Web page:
Peak(s):  Mt. Lindsey  -  14,055 feet
San Luis Peak  -  14,023 feet
Mt. Sneffels  -  14,155 feet
Crestone Peak  -  14,299 feet
Date Posted:  08/04/2020
Modified:  08/05/2020
Date Climbed:   08/01/2020
Author:  eyoder3
 An Introduction to Class 3   

An Introduction to Class 3's


At the end of July/ beginning of August, my dad (Steve), younger brother (Olin), and I (Evan) venture out from eastern Kansas to tackle some Colorado 14ers. We started with Pikes back in the summer of 2013, and have continued hiking more 14ers each summer. All the peaks we climbed up to this summer have been Class 1/2 with little to no exposure; however, this summer we decided to take on more of a challenge and begin class 3 14ers.

This year, our church pastor (Matt) joined us for our hikes. All four of us embarked on a week and a half long journey, exploring 14ers all around the state.

7/24: Mt. Lindsey (NW Gulley)

We began our week with Mt. Lindsey. We camped at one of the campsites just past the ranches, and drove up to the upper trailhead to begin our hike around 5:00 AM. Most of the day it was rainy, cloudy and cold. Overall, it wasn't an ideal day on a 14er, but still proved to be a lot of fun. We reached the summit around 10:00 AM, which was slow due to weather. The peak cleared off for an hour or so once we had descended off it, but that was the only bit of sun for the day.

Socked in
Brief Sunshine
Rainy in the basin

The rockfall on this peak is not exaggerated when the snow melts from the gulley. The whole thing is a bunch of loose rock, and even if you stick to the sides of the gulley where the rock is more solid, it can still rip out on you. If I were to do this hike again, I would take the ridge due to the more solid rock; however, there is more exposure.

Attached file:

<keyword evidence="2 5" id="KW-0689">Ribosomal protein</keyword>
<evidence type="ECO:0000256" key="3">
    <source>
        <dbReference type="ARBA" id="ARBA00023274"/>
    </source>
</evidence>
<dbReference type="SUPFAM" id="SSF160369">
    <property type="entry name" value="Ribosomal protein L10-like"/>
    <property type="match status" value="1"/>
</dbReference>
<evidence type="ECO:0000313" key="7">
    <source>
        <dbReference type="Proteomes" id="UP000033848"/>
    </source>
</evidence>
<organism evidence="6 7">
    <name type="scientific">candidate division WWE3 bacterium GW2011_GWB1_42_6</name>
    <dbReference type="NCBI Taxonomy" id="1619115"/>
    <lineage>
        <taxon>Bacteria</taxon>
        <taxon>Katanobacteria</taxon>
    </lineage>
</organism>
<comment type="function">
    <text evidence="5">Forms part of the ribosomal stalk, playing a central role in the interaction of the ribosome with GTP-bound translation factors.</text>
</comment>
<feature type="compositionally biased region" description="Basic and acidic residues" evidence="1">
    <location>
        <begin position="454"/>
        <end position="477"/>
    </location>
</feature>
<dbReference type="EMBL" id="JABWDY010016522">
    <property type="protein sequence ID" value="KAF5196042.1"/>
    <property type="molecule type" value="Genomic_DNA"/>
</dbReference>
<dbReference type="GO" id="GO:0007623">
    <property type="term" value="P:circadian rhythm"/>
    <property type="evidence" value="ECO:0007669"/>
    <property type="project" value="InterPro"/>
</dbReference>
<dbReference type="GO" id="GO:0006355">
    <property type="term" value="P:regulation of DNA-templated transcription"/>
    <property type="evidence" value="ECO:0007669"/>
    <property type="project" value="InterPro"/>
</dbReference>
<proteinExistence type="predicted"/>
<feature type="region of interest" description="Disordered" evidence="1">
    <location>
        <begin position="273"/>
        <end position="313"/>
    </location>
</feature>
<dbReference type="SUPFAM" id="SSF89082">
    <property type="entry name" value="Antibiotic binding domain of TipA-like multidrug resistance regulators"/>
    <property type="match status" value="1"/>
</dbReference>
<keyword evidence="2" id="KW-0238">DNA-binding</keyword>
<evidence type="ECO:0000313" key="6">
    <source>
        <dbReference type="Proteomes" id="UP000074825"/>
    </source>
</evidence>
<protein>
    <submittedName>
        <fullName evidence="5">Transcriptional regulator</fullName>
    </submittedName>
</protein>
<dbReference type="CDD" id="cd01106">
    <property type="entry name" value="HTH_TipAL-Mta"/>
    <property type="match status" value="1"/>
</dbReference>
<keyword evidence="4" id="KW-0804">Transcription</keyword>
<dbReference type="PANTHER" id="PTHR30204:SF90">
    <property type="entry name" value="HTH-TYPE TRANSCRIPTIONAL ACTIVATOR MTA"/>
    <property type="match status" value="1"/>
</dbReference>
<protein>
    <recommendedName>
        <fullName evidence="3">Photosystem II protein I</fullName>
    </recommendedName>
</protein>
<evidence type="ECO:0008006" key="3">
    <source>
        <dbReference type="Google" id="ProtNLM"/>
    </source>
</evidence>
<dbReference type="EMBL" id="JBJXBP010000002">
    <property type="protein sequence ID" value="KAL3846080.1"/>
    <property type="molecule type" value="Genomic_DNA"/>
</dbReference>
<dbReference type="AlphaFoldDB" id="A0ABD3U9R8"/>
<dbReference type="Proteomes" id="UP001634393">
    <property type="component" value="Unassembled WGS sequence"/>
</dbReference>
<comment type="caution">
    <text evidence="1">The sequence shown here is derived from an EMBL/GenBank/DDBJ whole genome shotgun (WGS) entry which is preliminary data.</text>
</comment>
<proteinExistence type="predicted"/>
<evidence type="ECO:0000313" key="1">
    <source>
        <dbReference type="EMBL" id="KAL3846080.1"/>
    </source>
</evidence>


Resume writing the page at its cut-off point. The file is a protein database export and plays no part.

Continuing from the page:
9 mi, 3600 vf

7/26: San Luis Peak (South Ridge)

After Mt. Lindsey, we drove all the way to South Fork to an Air BnB. We took a day off, and planned to hike San Luis Peak from the south, which is outside 45 minutes or so north of Creede. We got on the upper trailhead pas the mines around 6:00 AM in my 2003 Subaru Forester. This hike also was somewhat cloudy and rainy, but proved to be a beautiful day on the mountains.

The hike is relatively flat, excluding the first .5 miles and last 1 mile on the ascent/descent. We reached the top in 3 hours, hiking at a steady pace. San Luis Peak is a very unique 14er, as there are no other 14ers around it for miles. San Luis is a great class 1 14er with small crowds and great scenery. If you are looking for an easy 14er that's secluded, I would recommend San Luis.

Beginning of the hike
On the way up
From the summit

11.5 mi, 3400 vf

7/29: Mt. Sneffels (Blue Lakes Approach, SW Ridge)

We took two days off before Mt. Sneffels because the weather forecast was best on 7/29 instead of 7/28. We began our hike of Mt. Sneffels after camping at the Blue Lakes Trailhead. We elected for the non-standard route on this one as we read the views from blue lakes could be incredible. After starting at 3:00 AM and hiking most of the way in the dark, we got to see one of the best sunrises I've ever seen in Colorado.

On Blue Lakes Pass, looking into Yankee Boy Basin
On Blue Lakes Pass, looking over Blue Lakes

We summited Mt. Sneffels in a very long 6 hours. The Southwest ridge took much longer than anticipated, but we all made it! The southwest ridge is a bit exposed on the last bit to the summit, so be prepared for that. The exposure isn't terrible, but if you aren't used to it, it may catch you off guard.

Some exposure on SW Ridge
Kissing Camels
From the Summit. Far right is Wilson Group, middle is Telluride ski slopes